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When Adobe decided to retire its Flash software, it was a big moment for FlowPlay. Fortunately, the Seattle maker of social games had anticipated the demise of Flash, which is scheduled to end in 2020. And today, FlowPlay is announcing it has converted its flagship social casino game, Vegas World, to an open-source, cross-platform development technology known as Haxe.

The effort took two years and the transition of 1.4 million lines of code to convert the Flash-based code base to Haxe. As such, it is the largest ever project to leverage Haxe, according to the Haxe Foundation.

After years of speculation, Adobe officially announced in July that it will no longer support Flash technology by the end of 2020. Once considered the foremost development solution for the casual games industry, Flash has fallen out of favor in recent years, particularly as mobile use has grown. Today, the thousands of casual games that remain on Flash are in danger of vanishing alongside the code base, FlowPlay said. As new platforms launch, development technologies evolve, and the rapid shift to mobile continues, FlowPlay’s approach to relaunching Vegas World provides a case study for other Flash developers looking for a long-term, cross-platform solution to ensure the future viability of their games.

“FlowPlay embarked on a tremendous undertaking with the complete transition of 1.4 million lines of code,” said Nicolas Cannasse, the creator of Haxe, in a statement. “The official relaunch of Vegas World not only marks years of work by FlowPlay’s engineering team but also a major milestone for Haxe given the scale of the project and broad utilization of the toolkit. FlowPlay’s contributions to the Haxe community based on the Vegas World project are invaluable and can pave the way for other developers that will use Haxe to make the leap away from Flash over the next two years.”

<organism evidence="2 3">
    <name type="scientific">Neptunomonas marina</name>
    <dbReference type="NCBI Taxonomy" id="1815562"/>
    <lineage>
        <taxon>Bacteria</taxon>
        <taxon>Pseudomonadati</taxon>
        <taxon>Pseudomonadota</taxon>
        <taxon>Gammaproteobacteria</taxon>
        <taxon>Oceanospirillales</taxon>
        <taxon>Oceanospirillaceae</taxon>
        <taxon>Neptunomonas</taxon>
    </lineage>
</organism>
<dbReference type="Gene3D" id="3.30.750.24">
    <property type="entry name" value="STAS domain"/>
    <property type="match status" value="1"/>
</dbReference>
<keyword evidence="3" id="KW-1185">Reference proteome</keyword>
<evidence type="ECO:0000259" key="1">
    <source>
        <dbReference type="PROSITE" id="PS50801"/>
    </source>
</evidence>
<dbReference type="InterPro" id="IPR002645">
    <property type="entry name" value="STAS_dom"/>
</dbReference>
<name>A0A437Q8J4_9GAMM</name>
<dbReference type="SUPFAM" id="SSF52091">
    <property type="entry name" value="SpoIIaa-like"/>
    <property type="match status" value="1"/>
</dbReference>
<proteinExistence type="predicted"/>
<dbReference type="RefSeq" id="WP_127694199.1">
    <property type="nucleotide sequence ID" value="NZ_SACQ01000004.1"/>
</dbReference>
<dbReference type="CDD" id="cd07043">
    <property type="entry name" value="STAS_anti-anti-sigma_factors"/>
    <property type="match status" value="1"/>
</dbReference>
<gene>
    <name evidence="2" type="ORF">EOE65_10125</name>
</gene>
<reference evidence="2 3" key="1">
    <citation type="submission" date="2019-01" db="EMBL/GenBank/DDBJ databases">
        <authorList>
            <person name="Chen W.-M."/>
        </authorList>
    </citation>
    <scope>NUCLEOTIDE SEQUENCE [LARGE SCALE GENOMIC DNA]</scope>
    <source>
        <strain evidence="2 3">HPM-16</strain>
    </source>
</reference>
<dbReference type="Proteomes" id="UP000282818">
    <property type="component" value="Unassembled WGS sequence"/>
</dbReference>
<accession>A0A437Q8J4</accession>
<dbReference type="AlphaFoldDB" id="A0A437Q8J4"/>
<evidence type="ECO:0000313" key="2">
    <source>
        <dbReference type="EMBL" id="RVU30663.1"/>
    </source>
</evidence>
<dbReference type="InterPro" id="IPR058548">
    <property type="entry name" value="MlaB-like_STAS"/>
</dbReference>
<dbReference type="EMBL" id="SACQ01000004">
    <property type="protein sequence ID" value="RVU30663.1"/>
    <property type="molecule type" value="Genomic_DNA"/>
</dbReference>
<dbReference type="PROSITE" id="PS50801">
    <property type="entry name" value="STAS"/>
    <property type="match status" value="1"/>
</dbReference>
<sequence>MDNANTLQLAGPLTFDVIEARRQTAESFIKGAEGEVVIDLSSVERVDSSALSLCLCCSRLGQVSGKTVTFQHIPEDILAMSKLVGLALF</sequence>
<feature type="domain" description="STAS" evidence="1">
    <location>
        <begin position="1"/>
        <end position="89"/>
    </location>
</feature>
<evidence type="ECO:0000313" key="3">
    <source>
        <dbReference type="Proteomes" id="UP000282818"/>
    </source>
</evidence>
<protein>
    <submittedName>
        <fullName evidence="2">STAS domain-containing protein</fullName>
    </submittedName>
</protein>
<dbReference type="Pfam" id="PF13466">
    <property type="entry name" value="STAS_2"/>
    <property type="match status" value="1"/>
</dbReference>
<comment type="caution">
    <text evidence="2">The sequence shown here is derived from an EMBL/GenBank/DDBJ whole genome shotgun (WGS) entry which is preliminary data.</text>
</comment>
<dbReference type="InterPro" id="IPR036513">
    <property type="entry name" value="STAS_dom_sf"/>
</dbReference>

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Above: FlowPlay’s Vegas World.

Image Credit: FlowPlay

Prior to selecting Haxe, FlowPlay evaluated many of today’s most popular game development solutions, including Unity and JavaScript/HTML5. In addition to the unique value proposition of being open-source, Haxe’s robust cross-platform capabilities – enabling the use of a single code base to natively target web, mobile, and other platforms – were unmatched, the company said. Most critically, however, was the capability to maintain the infrastructure while retaining the ability to serve FlowPlay’s community of millions of Vegas World players that largely prefer to engage through the desktop experience but welcome on-the-go access via mobile.

“What differentiates Vegas World from other social casinos, and other casual games more broadly, is our focus on a community experience,” said Doug Pearson, the chief technology officer at FlowPlay, in a statement. “An essential element of that is the ability to have seamless, platform-agnostic access for players to connect with friends in Vegas World in real time, regardless from which platform either player enters. Haxe is the only solution available today that allowed us to stay true to the mission to put the needs of our community first, and the years of engineering energy culminating in this relaunch were well worth the effort.”

While FlowPlay maintains a PC-first strategy for Vegas World, the company continues to expand further into mobile to maintain a cross-platform presence, bring a diverse set of offerings to market, and reach new audiences. The Haxe codebase has allowed for the launch of new mobile titles including Vegas World Slots, available now for iOS and Android devices, with Vegas World Casino coming in January.

FlowPlay recently became a strategic partner of the Haxe Foundation, which aims to fund the long-term development of the toolkit. Through this partnership, the company will support game developers looking to evaluate the technology as a potential solution and contribute to the evolution of the open-source platform.

As an extension of the partnership, FlowPlay will host the inaugural U.S. Haxe Summit from May 3-5, 2018, at the Seattle Hilton hotel. FlowPlay was founded in 2006, and it has funding from Intel Capital and the creators of Skype. The company’s games have been played by 75 million users.

The Haxe Foundation was created in 2012 to fund Haxe’s long-term development and provide assistance to developers and companies using the toolkit.

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